As the calendar year 2016 winds down, and as I approach another hearing on issues of child support next week, I am mindful that Illinois’ longstanding (and to some, draconian) child support statute is going to be replaced by a new and more modern “income shares” approach to setting child support for divorcing parents with minor children.
Under the new statute, child support is calculated by determining the gross income of each parent.Then, with appropriate calculations, the incomes of each parent are then tax affected to determine the individual and total net income of the family. These calculations are usually performed by implementing software programs such as “Family Law Software,” used by my Firm and by many judges on their desktop computers. Once that total number is determined, there will be a published chart that will allow the parties and their attorneys to cross reference the amount of total child support that is found to be applicable to a given family at that income level, and for a given number of children. That total amount is then allocated depending on the percentage of income that each parent contributes to the total.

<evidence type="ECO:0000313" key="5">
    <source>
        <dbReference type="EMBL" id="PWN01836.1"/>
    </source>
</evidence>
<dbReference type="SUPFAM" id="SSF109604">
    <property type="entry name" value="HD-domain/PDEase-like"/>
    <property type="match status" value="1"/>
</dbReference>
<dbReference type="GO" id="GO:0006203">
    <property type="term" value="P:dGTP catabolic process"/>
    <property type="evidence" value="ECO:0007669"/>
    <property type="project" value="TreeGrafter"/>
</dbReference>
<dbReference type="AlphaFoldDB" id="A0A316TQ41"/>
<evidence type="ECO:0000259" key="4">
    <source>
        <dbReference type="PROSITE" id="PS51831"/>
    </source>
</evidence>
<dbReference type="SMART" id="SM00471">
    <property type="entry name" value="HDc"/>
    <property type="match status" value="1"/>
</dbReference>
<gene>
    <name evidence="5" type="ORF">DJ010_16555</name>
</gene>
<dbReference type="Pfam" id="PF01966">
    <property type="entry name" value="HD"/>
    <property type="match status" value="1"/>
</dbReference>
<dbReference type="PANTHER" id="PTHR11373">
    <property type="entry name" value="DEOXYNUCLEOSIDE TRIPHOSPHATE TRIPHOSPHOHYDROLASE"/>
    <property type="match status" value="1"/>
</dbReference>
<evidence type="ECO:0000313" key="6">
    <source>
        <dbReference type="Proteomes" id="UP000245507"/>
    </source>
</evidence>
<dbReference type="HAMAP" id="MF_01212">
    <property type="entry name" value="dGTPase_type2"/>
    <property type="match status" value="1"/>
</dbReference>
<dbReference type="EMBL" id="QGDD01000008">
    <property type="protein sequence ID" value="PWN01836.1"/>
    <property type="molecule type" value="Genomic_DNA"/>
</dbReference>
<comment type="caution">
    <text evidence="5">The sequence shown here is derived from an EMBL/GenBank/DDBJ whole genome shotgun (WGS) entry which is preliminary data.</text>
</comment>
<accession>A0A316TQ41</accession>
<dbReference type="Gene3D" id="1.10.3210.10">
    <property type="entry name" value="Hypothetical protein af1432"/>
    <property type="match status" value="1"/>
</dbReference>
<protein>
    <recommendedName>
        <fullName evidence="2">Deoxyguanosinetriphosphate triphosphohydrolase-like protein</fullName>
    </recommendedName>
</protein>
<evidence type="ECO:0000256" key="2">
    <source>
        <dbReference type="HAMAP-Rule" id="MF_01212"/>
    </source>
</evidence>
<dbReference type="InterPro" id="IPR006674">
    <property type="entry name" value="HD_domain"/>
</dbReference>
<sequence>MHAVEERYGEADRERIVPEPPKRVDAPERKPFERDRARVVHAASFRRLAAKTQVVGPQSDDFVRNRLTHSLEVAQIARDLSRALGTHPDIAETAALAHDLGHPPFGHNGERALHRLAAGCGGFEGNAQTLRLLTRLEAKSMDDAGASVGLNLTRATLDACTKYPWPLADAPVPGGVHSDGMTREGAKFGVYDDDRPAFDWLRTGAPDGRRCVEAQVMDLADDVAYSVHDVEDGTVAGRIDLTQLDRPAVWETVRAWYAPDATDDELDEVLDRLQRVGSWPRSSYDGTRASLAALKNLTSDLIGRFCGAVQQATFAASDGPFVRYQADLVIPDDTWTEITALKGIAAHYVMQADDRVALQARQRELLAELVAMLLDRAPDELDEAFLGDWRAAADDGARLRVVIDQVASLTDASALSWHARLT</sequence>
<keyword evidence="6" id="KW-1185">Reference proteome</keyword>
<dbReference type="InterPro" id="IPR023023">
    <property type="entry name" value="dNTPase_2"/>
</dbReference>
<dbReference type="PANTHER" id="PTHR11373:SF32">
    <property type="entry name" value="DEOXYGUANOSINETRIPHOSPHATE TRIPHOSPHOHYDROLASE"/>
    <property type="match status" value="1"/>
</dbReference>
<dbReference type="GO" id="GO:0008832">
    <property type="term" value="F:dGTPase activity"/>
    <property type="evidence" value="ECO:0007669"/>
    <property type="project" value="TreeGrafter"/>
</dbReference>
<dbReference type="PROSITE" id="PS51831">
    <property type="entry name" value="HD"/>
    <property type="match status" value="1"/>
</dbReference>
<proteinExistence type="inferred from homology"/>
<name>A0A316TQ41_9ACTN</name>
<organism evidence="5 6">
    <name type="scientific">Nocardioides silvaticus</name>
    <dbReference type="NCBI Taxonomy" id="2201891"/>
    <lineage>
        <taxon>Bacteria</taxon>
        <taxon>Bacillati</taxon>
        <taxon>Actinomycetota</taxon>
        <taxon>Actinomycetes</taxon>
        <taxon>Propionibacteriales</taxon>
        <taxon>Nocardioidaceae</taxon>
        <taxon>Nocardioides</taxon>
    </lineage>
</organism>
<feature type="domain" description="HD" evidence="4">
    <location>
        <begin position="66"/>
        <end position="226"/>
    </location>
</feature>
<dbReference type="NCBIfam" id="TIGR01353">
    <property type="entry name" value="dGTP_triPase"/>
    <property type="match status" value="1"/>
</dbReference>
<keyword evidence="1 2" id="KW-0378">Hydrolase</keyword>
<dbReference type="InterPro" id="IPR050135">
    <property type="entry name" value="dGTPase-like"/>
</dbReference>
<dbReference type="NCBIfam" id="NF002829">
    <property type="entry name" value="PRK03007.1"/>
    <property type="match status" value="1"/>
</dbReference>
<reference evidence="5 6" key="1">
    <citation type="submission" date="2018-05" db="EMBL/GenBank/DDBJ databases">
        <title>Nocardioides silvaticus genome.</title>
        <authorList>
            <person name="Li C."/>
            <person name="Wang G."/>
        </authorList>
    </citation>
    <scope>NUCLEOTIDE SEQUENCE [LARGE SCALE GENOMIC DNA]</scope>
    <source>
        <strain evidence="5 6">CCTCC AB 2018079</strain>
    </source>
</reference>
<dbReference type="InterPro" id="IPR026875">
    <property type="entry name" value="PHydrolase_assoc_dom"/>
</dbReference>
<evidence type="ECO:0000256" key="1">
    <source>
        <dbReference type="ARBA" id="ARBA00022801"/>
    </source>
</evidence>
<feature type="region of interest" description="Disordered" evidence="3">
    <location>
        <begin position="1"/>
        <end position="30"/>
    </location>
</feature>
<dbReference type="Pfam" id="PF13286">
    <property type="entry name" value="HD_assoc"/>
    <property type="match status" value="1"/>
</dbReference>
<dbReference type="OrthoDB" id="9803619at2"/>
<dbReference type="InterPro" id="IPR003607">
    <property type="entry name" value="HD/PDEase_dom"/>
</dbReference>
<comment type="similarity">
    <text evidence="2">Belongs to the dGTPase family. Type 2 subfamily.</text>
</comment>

Thankfully, the new statute also provides for an adjustment to child support for cases where the parties implement shared parenting. Keep in mind that as of January 1, 2016, Illinois abandoned its old approach to “custody” and “visitation,” and implemented a fully updated law that provides for “allocation of parental responsibilities.” If a parent has the physical residence of a child for at least 146 overnights a year, the court may decide to employ the “shared care child support obligation.” Then, the court determines the percentage of time that the non-primary residential parent has with the child or children, and makes a further adjustment downward in the child support obligation.